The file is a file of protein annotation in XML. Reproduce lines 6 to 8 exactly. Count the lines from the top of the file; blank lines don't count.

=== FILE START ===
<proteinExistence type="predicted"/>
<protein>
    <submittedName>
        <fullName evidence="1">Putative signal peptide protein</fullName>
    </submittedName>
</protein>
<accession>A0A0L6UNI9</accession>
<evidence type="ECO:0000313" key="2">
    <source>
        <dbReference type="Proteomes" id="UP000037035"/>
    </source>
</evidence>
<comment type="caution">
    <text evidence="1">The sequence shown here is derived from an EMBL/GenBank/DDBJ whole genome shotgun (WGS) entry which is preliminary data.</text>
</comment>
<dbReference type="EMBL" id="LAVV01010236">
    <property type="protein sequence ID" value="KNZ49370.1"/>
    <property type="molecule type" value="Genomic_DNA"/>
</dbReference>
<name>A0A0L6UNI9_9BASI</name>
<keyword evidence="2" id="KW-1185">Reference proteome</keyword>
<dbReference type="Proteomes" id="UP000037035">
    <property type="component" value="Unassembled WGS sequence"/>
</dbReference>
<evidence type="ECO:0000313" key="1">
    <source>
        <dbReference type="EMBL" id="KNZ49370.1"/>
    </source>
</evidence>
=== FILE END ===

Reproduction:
</protein>
<accession>A0A0L6UNI9</accession>
<evidence type="ECO:0000313" key="2">